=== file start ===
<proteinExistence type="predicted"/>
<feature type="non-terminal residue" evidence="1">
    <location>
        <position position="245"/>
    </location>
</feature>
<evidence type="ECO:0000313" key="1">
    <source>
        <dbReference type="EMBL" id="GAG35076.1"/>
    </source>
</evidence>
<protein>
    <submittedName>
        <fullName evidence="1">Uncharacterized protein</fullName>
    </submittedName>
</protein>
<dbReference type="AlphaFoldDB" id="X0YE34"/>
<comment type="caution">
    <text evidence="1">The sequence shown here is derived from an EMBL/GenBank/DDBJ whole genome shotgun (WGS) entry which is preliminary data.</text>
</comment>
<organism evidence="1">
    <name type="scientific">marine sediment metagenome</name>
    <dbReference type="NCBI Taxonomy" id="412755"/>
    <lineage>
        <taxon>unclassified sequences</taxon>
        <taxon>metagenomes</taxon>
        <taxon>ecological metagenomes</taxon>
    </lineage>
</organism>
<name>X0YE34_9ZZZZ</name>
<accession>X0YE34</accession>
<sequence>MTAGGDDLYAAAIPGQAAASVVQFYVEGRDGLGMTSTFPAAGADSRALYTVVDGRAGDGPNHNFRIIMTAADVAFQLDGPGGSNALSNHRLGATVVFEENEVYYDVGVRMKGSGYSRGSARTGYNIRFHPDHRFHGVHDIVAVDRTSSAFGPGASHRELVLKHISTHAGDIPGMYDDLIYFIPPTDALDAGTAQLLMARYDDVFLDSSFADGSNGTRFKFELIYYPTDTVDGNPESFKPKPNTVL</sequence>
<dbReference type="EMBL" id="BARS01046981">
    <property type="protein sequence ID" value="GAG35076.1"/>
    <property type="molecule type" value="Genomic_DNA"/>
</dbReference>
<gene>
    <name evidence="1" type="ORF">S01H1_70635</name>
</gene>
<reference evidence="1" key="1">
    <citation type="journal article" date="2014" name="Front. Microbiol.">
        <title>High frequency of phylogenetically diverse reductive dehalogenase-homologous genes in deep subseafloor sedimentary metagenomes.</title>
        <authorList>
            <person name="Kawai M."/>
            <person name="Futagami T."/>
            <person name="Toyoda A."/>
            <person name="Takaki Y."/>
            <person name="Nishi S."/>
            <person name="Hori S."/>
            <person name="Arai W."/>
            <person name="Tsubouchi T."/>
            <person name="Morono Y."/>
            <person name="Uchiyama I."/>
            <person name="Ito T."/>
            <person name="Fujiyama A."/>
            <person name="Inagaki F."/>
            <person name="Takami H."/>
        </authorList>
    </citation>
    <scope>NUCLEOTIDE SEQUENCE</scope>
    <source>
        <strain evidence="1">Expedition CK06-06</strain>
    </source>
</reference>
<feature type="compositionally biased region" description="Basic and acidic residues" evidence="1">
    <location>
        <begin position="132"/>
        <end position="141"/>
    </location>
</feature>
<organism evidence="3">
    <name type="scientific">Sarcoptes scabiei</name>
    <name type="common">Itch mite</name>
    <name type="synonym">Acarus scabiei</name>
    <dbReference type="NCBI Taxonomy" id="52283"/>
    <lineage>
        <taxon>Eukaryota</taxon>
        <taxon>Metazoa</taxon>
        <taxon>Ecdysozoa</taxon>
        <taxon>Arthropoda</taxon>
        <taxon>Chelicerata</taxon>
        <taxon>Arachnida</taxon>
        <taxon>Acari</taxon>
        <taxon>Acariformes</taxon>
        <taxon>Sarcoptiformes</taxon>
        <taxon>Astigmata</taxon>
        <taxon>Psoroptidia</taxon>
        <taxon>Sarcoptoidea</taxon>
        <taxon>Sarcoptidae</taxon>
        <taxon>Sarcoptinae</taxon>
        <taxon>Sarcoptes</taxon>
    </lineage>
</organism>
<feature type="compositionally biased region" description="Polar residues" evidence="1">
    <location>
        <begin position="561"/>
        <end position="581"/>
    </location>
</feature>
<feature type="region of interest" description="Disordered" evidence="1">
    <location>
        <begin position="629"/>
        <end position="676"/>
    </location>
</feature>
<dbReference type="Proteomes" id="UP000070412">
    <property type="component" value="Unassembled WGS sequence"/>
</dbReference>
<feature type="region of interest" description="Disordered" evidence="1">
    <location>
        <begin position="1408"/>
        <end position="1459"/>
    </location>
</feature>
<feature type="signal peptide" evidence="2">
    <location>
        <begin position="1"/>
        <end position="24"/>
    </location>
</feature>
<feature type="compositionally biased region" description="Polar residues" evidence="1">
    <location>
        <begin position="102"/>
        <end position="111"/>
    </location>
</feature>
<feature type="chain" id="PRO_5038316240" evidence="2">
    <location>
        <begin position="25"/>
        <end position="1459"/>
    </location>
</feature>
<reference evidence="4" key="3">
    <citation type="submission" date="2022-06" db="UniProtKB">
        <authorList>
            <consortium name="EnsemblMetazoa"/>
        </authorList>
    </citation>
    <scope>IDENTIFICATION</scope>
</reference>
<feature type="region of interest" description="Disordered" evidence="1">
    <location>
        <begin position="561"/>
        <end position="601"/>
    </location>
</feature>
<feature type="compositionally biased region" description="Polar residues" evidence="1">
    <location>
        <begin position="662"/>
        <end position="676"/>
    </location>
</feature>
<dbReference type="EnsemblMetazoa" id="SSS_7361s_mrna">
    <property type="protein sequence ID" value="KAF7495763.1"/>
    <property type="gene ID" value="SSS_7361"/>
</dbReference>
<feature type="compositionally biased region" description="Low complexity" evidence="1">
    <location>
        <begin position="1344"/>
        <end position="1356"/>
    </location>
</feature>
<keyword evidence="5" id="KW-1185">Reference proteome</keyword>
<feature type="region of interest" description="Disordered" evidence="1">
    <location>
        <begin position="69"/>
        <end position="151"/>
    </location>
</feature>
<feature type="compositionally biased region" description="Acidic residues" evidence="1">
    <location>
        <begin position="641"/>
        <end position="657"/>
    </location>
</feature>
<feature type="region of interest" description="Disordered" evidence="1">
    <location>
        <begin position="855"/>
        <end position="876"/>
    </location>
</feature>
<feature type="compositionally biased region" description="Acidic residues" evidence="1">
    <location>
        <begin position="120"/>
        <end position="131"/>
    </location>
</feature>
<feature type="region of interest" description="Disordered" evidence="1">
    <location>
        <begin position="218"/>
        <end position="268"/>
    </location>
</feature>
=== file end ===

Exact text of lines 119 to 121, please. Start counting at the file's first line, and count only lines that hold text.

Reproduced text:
    </location>
</feature>
<feature type="compositionally biased region" description="Polar residues" evidence="1">